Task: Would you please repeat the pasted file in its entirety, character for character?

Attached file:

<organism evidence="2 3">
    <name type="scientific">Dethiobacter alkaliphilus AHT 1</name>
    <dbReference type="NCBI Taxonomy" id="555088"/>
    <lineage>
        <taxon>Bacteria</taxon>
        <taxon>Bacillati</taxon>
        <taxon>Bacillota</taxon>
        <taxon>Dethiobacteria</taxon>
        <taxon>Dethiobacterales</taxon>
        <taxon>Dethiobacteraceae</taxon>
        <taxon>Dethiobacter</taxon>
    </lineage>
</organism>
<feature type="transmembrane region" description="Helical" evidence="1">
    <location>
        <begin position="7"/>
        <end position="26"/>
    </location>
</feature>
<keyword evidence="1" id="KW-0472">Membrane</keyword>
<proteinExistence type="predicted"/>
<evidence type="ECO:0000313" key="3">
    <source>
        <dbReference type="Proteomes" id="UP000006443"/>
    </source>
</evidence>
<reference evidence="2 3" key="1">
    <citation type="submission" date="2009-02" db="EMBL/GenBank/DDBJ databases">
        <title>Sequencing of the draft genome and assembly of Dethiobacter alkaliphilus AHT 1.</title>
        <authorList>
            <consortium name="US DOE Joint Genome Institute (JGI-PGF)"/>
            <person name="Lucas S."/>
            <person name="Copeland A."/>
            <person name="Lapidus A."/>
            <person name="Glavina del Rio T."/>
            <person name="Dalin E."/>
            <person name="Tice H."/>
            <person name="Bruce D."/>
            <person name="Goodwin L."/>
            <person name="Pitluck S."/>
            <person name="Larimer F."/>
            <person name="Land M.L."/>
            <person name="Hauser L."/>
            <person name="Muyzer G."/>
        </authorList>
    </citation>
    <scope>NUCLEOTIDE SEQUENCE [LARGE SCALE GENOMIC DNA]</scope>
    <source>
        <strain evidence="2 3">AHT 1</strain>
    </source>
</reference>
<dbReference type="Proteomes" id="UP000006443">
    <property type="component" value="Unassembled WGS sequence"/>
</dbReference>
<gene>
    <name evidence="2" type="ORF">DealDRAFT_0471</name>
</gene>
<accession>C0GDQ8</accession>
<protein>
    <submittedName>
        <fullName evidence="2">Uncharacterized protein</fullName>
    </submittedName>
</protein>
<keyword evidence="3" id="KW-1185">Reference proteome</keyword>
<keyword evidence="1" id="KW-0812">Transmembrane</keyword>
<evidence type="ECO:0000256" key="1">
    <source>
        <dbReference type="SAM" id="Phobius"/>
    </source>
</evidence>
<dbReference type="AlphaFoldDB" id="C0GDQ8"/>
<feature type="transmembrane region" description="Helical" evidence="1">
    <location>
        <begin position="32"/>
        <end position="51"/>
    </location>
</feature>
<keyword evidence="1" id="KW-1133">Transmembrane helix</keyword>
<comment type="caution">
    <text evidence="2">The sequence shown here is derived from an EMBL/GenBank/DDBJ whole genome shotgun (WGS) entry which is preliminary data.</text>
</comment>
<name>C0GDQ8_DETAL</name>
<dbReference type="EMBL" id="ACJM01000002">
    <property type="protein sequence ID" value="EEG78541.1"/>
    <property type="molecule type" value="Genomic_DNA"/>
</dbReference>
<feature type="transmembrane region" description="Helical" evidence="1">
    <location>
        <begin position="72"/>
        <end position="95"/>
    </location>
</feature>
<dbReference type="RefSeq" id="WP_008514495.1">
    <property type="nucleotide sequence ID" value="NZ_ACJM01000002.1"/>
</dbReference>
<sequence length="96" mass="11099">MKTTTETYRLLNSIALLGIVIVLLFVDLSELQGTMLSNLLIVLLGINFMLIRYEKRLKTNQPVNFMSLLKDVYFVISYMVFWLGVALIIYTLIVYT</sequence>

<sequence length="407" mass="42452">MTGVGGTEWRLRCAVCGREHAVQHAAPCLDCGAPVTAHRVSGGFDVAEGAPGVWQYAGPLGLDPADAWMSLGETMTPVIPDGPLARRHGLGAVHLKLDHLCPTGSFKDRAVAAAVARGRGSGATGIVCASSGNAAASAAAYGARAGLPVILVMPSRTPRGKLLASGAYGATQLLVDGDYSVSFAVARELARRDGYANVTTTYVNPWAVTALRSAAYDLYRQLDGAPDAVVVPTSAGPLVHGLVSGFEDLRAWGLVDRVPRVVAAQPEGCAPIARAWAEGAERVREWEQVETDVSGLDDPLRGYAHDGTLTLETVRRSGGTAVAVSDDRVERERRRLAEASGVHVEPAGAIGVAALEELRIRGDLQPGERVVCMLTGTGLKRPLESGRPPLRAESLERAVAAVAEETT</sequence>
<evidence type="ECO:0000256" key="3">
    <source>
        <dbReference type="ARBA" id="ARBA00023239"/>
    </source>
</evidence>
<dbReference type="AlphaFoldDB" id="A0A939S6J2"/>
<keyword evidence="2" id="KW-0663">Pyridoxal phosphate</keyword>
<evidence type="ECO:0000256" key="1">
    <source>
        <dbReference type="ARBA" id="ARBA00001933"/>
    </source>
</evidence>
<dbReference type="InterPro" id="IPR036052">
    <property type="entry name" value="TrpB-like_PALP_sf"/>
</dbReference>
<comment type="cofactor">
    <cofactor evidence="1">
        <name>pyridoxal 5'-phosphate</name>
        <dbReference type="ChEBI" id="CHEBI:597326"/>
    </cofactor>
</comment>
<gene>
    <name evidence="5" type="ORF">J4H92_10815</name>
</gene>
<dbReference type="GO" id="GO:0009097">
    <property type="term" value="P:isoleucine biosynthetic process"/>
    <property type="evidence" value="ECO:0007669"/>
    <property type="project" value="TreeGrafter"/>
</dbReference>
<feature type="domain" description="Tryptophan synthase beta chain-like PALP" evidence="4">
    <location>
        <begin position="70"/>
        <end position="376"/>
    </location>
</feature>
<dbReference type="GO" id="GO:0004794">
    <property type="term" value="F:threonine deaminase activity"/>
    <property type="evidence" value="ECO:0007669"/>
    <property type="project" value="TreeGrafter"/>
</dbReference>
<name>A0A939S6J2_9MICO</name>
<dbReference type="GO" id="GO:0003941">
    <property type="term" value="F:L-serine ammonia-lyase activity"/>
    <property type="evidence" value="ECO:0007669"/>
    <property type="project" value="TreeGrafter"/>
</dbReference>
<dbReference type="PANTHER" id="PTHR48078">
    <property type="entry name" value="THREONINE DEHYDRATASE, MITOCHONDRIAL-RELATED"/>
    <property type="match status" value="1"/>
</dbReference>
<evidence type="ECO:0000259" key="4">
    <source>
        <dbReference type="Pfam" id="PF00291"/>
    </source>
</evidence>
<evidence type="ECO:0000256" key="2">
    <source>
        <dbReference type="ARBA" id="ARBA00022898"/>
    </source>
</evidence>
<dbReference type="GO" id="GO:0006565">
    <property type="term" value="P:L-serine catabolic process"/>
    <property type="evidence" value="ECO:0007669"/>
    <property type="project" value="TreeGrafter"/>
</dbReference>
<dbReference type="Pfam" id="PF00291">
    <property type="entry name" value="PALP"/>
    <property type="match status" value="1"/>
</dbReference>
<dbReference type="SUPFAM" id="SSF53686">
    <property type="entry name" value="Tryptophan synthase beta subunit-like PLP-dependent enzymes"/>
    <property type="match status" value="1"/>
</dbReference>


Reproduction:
<organism evidence="2 3">
    <name type="scientific">Dethiobacter alkaliphilus AHT 1</name>
    <dbReference type="NCBI Taxonomy" id="555088"/>
    <lineage>
        <taxon>Bacteria</taxon>
        <taxon>Bacillati</taxon>
        <taxon>Bacillota</taxon>
        <taxon>Dethiobacteria</taxon>
        <taxon>Dethiobacterales</taxon>
        <taxon>Dethiobacteraceae</taxon>
        <taxon>Dethiobacter</taxon>
    </lineage>
</organism>
<feature type="transmembrane region" description="Helical" evidence="1">
    <location>
        <begin position="7"/>
        <end position="26"/>
    </location>
</feature>
<keyword evidence="1" id="KW-0472">Membrane</keyword>
<proteinExistence type="predicted"/>
<evidence type="ECO:0000313" key="3">
    <source>
        <dbReference type="Proteomes" id="UP000006443"/>
    </source>
</evidence>
<reference evidence="2 3" key="1">
    <citation type="submission" date="2009-02" db="EMBL/GenBank/DDBJ databases">
        <title>Sequencing of the draft genome and assembly of Dethiobacter alkaliphilus AHT 1.</title>
        <authorList>
            <consortium name="US DOE Joint Genome Institute (JGI-PGF)"/>
            <person name="Lucas S."/>
            <person name="Copeland A."/>
            <person name="Lapidus A."/>
            <person name="Glavina del Rio T."/>
            <person name="Dalin E."/>
            <person name="Tice H."/>
            <person name="Bruce D."/>
            <person name="Goodwin L."/>
            <person name="Pitluck S."/>
            <person name="Larimer F."/>
            <person name="Land M.L."/>
            <person name="Hauser L."/>
            <person name="Muyzer G."/>
        </authorList>
    </citation>
    <scope>NUCLEOTIDE SEQUENCE [LARGE SCALE GENOMIC DNA]</scope>
    <source>
        <strain evidence="2 3">AHT 1</strain>
    </source>
</reference>
<dbReference type="Proteomes" id="UP000006443">
    <property type="component" value="Unassembled WGS sequence"/>
</dbReference>
<gene>
    <name evidence="2" type="ORF">DealDRAFT_0471</name>
</gene>
<accession>C0GDQ8</accession>
<protein>
    <submittedName>
        <fullName evidence="2">Uncharacterized protein</fullName>
    </submittedName>
</protein>
<keyword evidence="3" id="KW-1185">Reference proteome</keyword>
<keyword evidence="1" id="KW-0812">Transmembrane</keyword>
<evidence type="ECO:0000256" key="1">
    <source>
        <dbReference type="SAM" id="Phobius"/>
    </source>
</evidence>
<dbReference type="AlphaFoldDB" id="C0GDQ8"/>
<feature type="transmembrane region" description="Helical" evidence="1">
    <location>
        <begin position="32"/>
        <end position="51"/>
    </location>
</feature>
<keyword evidence="1" id="KW-1133">Transmembrane helix</keyword>
<comment type="caution">
    <text evidence="2">The sequence shown here is derived from an EMBL/GenBank/DDBJ whole genome shotgun (WGS) entry which is preliminary data.</text>
</comment>
<name>C0GDQ8_DETAL</name>
<dbReference type="EMBL" id="ACJM01000002">
    <property type="protein sequence ID" value="EEG78541.1"/>
    <property type="molecule type" value="Genomic_DNA"/>
</dbReference>
<feature type="transmembrane region" description="Helical" evidence="1">
    <location>
        <begin position="72"/>
        <end position="95"/>
    </location>
</feature>
<dbReference type="RefSeq" id="WP_008514495.1">
    <property type="nucleotide sequence ID" value="NZ_ACJM01000002.1"/>
</dbReference>
<sequence length="96" mass="11099">MKTTTETYRLLNSIALLGIVIVLLFVDLSELQGTMLSNLLIVLLGINFMLIRYEKRLKTNQPVNFMSLLKDVYFVISYMVFWLGVALIIYTLIVYT</sequence>

<sequence length="407" mass="42452">MTGVGGTEWRLRCAVCGREHAVQHAAPCLDCGAPVTAHRVSGGFDVAEGAPGVWQYAGPLGLDPADAWMSLGETMTPVIPDGPLARRHGLGAVHLKLDHLCPTGSFKDRAVAAAVARGRGSGATGIVCASSGNAAASAAAYGARAGLPVILVMPSRTPRGKLLASGAYGATQLLVDGDYSVSFAVARELARRDGYANVTTTYVNPWAVTALRSAAYDLYRQLDGAPDAVVVPTSAGPLVHGLVSGFEDLRAWGLVDRVPRVVAAQPEGCAPIARAWAEGAERVREWEQVETDVSGLDDPLRGYAHDGTLTLETVRRSGGTAVAVSDDRVERERRRLAEASGVHVEPAGAIGVAALEELRIRGDLQPGERVVCMLTGTGLKRPLESGRPPLRAESLERAVAAVAEETT</sequence>
<evidence type="ECO:0000256" key="3">
    <source>
        <dbReference type="ARBA" id="ARBA00023239"/>
    </source>
</evidence>
<dbReference type="AlphaFoldDB" id="A0A939S6J2"/>
<keyword evidence="2" id="KW-0663">Pyridoxal phosphate</keyword>
<evidence type="ECO:0000256" key="1">
    <source>
        <dbReference type="ARBA" id="ARBA00001933"/>
    </source>
</evidence>
<dbReference type="InterPro" id="IPR036052">
    <property type="entry name" value="TrpB-like_PALP_sf"/>
</dbReference>
<comment type="cofactor">
    <cofactor evidence="1">
        <name>pyridoxal 5'-phosphate</name>
        <dbReference type="ChEBI" id="CHEBI:597326"/>
    </cofactor>
</comment>
<gene>
    <name evidence="5" type="ORF">J4H92_10815</name>
</gene>
<dbReference type="GO" id="GO:0009097">
    <property type="term" value="P:isoleucine biosynthetic process"/>
    <property type="evidence" value="ECO:0007669"/>
    <property type="project" value="TreeGrafter"/>
</dbReference>
<feature type="domain" description="Tryptophan synthase beta chain-like PALP" evidence="4">
    <location>
        <begin position="70"/>
        <end position="376"/>
    </location>
</feature>
<dbReference type="GO" id="GO:0004794">
    <property type="term" value="F:threonine deaminase activity"/>
    <property type="evidence" value="ECO:0007669"/>
    <property type="project" value="TreeGrafter"/>
</dbReference>
<name>A0A939S6J2_9MICO</name>
<dbReference type="GO" id="GO:0003941">
    <property type="term" value="F:L-serine ammonia-lyase activity"/>
    <property type="evidence" value="ECO:0007669"/>
    <property type="project" value="TreeGrafter"/>
</dbReference>
<dbReference type="PANTHER" id="PTHR48078">
    <property type="entry name" value="THREONINE DEHYDRATASE, MITOCHONDRIAL-RELATED"/>
    <property type="match status" value="1"/>
</dbReference>
<evidence type="ECO:0000259" key="4">
    <source>
        <dbReference type="Pfam" id="PF00291"/>
    </source>
</evidence>
<evidence type="ECO:0000256" key="2">
    <source>
        <dbReference type="ARBA" id="ARBA00022898"/>
    </source>
</evidence>
<dbReference type="GO" id="GO:0006565">
    <property type="term" value="P:L-serine catabolic process"/>
    <property type="evidence" value="ECO:0007669"/>
    <property type="project" value="TreeGrafter"/>
</dbReference>
<dbReference type="Pfam" id="PF00291">
    <property type="entry name" value="PALP"/>
    <property type="match status" value="1"/>
</dbReference>
<dbReference type="SUPFAM" id="SSF53686">
    <property type="entry name" value="Tryptophan synthase beta subunit-like PLP-dependent enzymes"/>
    <property type="match status" value="1"/>
</dbReference>